approach to God with confidence and hope. This our Saviour suggests in the words immediately preceding the text. “All things are delivered unto me of my Father: and no man knoweth the Son, but the Father; neither knoweth any man the Father, save the Son, and he to whomsoever the Son will reveal him.” Again he says, “Every man that hath heard, and hath learned of the Father, cometh unto me.” That is, those who have learned their guilt and danger, and submitted to the sovereignty of God, have learned their need of a Saviour, and are in that respect prepared to come to Christ. But coming to Christ implies a just view of him as a Mediator between God and man, or as the propitiation for the sins of the whole world. Christ took upon him human nature, and appeared in the form of a servant to his Father, in order to make an atonement for sin, by his death on the cross. He died, the just for the unjust, that God might be just and the justifier of those who believe. Those who are weary and heavy laden, do not desire to be sared, unless it be consistent with the justice of God to save them. And they cannot see how it can be consistent with the justice of God to save them, without seeing Christ in his mediatorial character, as the end of the law for righteousness, to every one that believeth. But when they have just views of Christ as mediator, then they see the way open for God to become reconciled to the penitent and believing sinner. Christ appears to them able to save to the uttermost the weary and heavy laden. He appears just such a Saviour as they stand in perishing need of. Such a view of Christ is implied in coming to him.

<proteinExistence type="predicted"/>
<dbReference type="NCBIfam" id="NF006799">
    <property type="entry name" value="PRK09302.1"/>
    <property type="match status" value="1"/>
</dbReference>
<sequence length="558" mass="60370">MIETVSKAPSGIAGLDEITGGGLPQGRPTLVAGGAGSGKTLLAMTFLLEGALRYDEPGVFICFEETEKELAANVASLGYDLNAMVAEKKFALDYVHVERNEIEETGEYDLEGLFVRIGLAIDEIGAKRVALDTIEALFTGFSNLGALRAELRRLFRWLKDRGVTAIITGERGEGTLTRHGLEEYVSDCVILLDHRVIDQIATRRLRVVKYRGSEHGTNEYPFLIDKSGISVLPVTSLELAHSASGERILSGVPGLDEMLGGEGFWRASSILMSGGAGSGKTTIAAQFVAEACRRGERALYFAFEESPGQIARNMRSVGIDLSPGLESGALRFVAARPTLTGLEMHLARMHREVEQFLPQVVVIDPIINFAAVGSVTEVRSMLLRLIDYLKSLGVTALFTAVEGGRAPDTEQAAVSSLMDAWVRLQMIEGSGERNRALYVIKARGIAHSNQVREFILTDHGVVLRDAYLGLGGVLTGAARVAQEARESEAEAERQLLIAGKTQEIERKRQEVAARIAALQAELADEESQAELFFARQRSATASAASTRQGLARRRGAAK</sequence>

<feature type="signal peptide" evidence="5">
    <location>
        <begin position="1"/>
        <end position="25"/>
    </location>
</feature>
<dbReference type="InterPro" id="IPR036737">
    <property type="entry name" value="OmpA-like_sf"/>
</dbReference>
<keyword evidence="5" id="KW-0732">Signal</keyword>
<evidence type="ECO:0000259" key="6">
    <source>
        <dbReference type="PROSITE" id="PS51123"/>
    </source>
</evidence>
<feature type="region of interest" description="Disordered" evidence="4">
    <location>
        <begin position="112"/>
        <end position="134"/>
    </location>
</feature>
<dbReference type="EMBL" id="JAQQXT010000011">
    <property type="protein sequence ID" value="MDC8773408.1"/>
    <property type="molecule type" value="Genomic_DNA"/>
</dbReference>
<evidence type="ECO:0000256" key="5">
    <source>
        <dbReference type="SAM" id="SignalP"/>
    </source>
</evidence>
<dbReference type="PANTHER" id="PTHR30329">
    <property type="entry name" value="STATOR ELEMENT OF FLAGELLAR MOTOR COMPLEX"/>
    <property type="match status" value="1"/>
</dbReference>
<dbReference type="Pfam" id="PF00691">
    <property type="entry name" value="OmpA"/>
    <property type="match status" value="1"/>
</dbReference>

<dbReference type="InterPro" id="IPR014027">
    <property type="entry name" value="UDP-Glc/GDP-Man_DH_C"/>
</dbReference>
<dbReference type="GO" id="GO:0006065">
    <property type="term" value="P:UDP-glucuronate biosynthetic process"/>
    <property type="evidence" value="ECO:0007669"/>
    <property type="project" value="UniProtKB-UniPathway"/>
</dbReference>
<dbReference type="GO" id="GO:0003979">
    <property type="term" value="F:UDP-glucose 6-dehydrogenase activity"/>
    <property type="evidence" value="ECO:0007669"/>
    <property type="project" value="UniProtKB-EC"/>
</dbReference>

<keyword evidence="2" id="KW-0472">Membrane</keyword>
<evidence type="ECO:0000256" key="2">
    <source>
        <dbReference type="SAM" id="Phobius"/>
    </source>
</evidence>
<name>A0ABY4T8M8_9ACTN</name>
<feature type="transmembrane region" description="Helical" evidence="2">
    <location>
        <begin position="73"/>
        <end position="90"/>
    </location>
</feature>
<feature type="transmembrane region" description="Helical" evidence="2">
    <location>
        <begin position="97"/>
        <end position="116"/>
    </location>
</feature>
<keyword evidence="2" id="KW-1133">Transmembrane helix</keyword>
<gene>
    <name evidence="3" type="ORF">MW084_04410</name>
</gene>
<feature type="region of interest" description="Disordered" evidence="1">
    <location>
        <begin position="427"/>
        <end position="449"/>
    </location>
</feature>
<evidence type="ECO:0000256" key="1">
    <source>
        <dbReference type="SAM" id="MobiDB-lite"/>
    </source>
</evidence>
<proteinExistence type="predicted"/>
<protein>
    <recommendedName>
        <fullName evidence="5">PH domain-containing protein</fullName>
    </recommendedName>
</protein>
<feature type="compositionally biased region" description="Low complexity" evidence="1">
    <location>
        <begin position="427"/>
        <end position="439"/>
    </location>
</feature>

2. This implies loving Christ in his mediatorial character. He is infinitely amiable for loving righteousness and hating iniquity, and condemning sin in flesh, by laying down his life on the cross. It is love to God, to righteousness, and to sinners, con. stitutes his peculiar amiableness ás Mediator and
Redeemer. And coming to Christ implies being reinited to him in affection. The weary and heavy aden, when the mediatorial character of Christ is ppened to them, are perfectly pleased with it, and they immediately become united to him as the branches are united to the vine. He appears to theni precious, and the chiefest among ten thousands. In this sense, the penitent malefactor on the cross came to Christ, when his heart moved towards him, and he approved of the way of salvation by him. Weary and heavy laden sinners, when they come to Christ, love him as a Saviour, and approve of what he has done and suffered to open the way for them to return to God, and find pardon and acceptance with him.
They become united with Christ in his views and feelings, and approve of that atonement which he has made for the remission of sins. They cordially come into the gospel scheme of salvation, and are willing to be saved through the atonement of Christ, and in no other way. They become one with Christ in affection, as he is one with the Father. Besides,